Big data analysis is a new and exciting field that blends marketing and IT knowledge. Those interested in big data analysis will find that the field encompasses many industries. While it does demand specialized knowledge, it’s also very flexible because it is still a relatively new career path.
What is a Big Data Analyst?
Big data is a quickly expanding field that requires the most current technological knowledge. Big data refers to the statistics that many companies acquire about such varied topics as demographics, employees, inventory maintenance or customer retention. Today, many companies collect more data than they can viably analyze. Big data analysis is a field that focuses on using tools to condense these extraordinarily large amounts of information into information that is clear, concise and actionable.
Graphics and charts are usually instrumental in synthesizing this knowledge into something that can be easily understood not just by statistics professionals but also by middle management and even lower level employees. While this field is still being developed, it is presently comprised of both marketers and IT professionals.
What Does a Big Data Analyst Do?
A big data analyst will usually work with certain software systems that aid them in the collection or consolidation of data. Some enterprise resource planning software systems already collect and visualize big data, but other companies will have multiple modules of program that need to be combined before the totality of their data can be viewed. Many of the most popular programs are on cloud architecture, and a big data analyst may be required to understand and troubleshoot this architecture.
Despite the technological requirements of a big data analyst, many of them are actually business professionals or marketing professionals. A truly successful analyst will usually have a blend of these two skills. Big data analysis demands that the professional not only be able to render the data in an appealing and understandable format, but also that they must understand the criteria by which the data is judged and which data is actually relevant to the company. As noted in the Bureau of Labor Statistics Occupational Outlook Quarterly, a big data analyst might be called upon to look through large volumes of data to identify was to save customers money, or perhaps to identify customer trends.
How Do You Become a Big Data Analyst?
Since big data analysis is a relatively new field, there usually isn’t a specific career path for it. Those in big data analysis will often emerge into the field from a related field, such as statistical analysis, business management or IT systems analysis. A big data analyst will usually have a Bachelor’s Degree, but the degree may either been in a technologically related field or in a business related field. Big data analysts may become involved in the field through a specific company or as a subset of services offered by an IT firm.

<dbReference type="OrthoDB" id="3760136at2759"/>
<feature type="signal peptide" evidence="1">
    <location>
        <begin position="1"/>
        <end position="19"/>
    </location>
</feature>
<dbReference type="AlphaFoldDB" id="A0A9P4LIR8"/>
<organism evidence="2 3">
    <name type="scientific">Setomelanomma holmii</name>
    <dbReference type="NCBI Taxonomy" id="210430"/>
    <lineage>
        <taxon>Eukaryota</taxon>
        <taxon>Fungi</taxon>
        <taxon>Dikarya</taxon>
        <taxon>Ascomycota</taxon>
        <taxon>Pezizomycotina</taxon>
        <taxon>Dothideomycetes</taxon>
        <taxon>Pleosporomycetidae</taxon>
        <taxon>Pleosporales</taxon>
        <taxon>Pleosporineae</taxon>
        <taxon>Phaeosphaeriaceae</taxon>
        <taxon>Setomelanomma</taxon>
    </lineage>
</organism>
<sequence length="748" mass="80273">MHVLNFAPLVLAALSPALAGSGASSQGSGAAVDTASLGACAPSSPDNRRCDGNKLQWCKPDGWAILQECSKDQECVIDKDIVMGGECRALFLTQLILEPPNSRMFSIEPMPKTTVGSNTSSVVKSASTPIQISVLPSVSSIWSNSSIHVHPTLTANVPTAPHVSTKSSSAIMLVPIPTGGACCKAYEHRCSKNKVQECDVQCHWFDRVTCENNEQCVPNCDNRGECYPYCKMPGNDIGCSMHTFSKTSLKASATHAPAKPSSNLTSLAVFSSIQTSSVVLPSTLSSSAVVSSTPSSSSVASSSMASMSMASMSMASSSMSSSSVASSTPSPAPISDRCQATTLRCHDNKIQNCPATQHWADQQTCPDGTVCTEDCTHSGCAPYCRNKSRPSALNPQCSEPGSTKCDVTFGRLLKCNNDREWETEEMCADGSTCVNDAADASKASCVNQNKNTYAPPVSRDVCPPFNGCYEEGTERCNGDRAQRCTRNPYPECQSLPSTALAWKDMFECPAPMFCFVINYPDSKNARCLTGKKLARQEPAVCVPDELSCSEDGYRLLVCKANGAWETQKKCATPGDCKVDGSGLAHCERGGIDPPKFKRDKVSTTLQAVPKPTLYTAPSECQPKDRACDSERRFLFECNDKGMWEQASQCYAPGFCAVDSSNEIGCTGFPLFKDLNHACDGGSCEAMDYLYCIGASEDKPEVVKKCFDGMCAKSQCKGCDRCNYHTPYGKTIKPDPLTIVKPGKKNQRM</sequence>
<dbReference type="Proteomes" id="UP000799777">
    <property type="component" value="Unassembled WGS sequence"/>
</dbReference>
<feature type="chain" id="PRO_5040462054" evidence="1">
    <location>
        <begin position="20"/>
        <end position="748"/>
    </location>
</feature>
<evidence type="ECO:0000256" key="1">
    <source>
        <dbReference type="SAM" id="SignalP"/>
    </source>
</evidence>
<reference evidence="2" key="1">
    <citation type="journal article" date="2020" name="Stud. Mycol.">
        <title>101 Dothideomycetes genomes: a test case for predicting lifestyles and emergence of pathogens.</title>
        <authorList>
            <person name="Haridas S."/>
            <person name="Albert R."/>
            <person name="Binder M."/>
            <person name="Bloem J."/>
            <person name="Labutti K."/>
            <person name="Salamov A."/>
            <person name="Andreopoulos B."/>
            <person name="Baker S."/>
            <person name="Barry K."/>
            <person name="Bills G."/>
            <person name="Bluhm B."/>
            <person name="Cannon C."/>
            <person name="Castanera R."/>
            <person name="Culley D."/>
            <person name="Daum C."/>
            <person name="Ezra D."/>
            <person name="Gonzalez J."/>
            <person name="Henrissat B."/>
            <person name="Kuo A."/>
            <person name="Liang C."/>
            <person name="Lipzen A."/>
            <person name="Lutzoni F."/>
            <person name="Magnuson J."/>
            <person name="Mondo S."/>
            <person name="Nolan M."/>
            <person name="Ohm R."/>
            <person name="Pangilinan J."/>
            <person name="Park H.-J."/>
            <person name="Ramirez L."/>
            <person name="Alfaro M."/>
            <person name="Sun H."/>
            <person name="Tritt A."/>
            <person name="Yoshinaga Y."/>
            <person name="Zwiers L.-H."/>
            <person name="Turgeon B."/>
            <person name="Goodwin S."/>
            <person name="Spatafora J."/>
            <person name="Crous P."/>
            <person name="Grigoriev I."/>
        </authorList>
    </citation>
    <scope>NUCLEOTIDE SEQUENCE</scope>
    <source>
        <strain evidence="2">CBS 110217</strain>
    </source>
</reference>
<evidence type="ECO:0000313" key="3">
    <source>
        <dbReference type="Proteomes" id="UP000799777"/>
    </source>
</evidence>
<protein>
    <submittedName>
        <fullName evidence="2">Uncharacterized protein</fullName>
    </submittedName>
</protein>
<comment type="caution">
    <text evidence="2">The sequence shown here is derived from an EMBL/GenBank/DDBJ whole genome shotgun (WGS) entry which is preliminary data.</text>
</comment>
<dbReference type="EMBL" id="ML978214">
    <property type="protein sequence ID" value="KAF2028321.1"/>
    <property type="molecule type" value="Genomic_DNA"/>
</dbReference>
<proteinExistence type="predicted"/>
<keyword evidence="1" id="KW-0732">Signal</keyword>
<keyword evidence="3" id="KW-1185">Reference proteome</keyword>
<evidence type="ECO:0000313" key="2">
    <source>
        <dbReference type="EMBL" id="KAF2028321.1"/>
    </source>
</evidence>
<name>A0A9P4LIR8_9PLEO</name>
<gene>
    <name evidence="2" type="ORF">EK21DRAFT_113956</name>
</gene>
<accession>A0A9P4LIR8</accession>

Someone interested in becoming a big data analyst will have luck either applying to large corporations for their data analysis departments or through being hired with an IT firm. Developing a familiarity with common data analysis software systems, ERP systems and CRM systems is also an excellent step towards acquiring a professional position within the work. Those interested in government contracting may be excited to know that the White House is promoting some major big data analysis initiatives from within.
How Do You Advance as a Big Data Analyst?
A big data analyst can either advance within a company or move into other fields. Since it is a new field, there is not a specific path to promotion. Instead, increases in salary would be based on merit. Many analysts may be responsible for projects that are directly related to an increase in revenue for the company. In these situations, the analyst might find themselves acquiring larger projects and higher pay through prior successes.
Big data analysis has only been a growing industry since 2006 to 2007, and it only became a large topic in corporate structures in 2011. The salary expectations have not yet been set by the industry, and there is a lot of leeway in the actual responsibilities a big data analyst is expected to perform.